I have a place in Wellfleet, Massachusetts. For those of you not familiar with the area, Wellfleet is a quaint coastal community in lower Cape Cod. Thanks to President Kennedy, from a development perspective, not much has changed in the lower Cape since 1961 when he signed a bill creating the Cape Cod National Seashore. In essence, the bill ensured land that was not developed at the time would remain untouched and so it has. Wellfleet’s business ecosystem had been made up of local businesses and until recently, there wasn’t a chain store in the town. That all changed a week ago when a Dunkin Donuts opened.
Who knew donuts and coffee could be the center of a raging controversy? Many locals and visitors are up in arms at having a DD in Wellfleet. They equate the chain with evil. They worry about the impact it will have on other local businesses. Many see DD as a “gateway drug” that will lead to an invasion of even bigger chains. I totally understand and respect their perspective, but I have a different one.
I don’t see DD as evil. I also don’t see chain stores as black and white. There is a lot of grey. The first Dunkin Donuts was opened as a Mom & Pop shop in Quincy, Massachusetts in 1950. It has since grown into a successful brand that is loved around the world. DD serves 2.7 million customers a day. Clearly they are doing something right and are valued by many people. Their customers are mostly blue collar workers. I think they offer a great cup of coffee at a fair price and have consistent quality. Unlike many local coffee shops, Dunkin Donuts offers its employees full medical and dental benefits, something many lower Cape residents desperately need. The employees at the Wellfleet shop are welcoming locals who appear happy to be employed by the chain.
I think Dunkin Donuts did a nice job maintaining the brand while integrating into the quaintness of the town. The best thing they did was upgrade a fugly, deserted building that had been an eye sore in the town since the A&P supermarket closed back in the seventies (I think). They put in a bunch of landscaped islands filled with ornamental grass throughout the parking lot that made the vastness of the empty lot more visually appealing. They also added visual enhancements to a building that for too long looked like an out of place, abandoned strip mall.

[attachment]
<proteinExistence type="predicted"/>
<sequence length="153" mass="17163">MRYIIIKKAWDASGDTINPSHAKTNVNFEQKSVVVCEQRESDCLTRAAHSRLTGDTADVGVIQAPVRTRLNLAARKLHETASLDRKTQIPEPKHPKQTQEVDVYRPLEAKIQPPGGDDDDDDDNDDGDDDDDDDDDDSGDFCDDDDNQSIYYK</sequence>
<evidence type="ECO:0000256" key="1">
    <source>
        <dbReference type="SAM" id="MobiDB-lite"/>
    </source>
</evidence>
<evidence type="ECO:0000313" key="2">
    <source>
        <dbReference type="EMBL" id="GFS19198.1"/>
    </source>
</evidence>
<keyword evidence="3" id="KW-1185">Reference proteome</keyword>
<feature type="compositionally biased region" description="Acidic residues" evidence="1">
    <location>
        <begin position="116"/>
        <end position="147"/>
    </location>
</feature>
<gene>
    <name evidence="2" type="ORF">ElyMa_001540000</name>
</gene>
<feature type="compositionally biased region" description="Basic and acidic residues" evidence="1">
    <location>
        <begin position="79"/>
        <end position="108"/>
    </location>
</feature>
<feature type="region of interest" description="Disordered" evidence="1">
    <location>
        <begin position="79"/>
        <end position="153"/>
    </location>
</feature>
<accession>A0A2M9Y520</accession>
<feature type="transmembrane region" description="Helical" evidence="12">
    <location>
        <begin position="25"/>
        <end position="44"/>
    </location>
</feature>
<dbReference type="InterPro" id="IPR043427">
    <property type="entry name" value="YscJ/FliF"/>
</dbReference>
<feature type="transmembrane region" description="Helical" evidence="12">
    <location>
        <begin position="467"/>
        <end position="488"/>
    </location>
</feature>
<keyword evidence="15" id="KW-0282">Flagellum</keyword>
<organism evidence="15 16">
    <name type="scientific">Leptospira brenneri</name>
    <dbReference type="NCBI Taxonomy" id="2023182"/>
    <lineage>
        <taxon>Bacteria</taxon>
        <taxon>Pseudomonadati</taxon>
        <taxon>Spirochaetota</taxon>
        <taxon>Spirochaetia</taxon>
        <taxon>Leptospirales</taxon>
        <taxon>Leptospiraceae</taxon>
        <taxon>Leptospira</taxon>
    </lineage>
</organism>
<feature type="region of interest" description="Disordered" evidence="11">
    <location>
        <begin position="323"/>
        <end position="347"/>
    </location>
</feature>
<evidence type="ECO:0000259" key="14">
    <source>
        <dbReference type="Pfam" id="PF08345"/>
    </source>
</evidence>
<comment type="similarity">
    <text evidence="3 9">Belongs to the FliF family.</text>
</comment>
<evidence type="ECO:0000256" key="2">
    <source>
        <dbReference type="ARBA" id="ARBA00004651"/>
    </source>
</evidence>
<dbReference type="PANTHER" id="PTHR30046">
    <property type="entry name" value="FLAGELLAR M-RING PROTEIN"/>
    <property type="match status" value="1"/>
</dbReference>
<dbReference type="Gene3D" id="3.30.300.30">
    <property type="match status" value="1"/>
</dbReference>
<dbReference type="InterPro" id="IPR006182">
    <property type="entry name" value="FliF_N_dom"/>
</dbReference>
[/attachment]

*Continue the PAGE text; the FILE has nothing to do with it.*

Although I now get my coffee at DD, I still buy local 99% of the time when I am in Wellfleet. I buy my produce at Hatches produce stand and get my fish next door at Hatch’s Fish Market (yes, they spell the names differently). I only eat at local restaurants when on the Cape. My three oldest kids work in restaurants, so I tip generously because I understand restaurant staff live and die by their tips. Every other commerce transaction I have in Wellfleet is with a local business. I honestly don’t believe going to DD is a bad thing and believe you can still support local businesses while occasionally frequenting a chain.
Dunkin Donuts good or evil? My vote is for good! What’s your vote and why?
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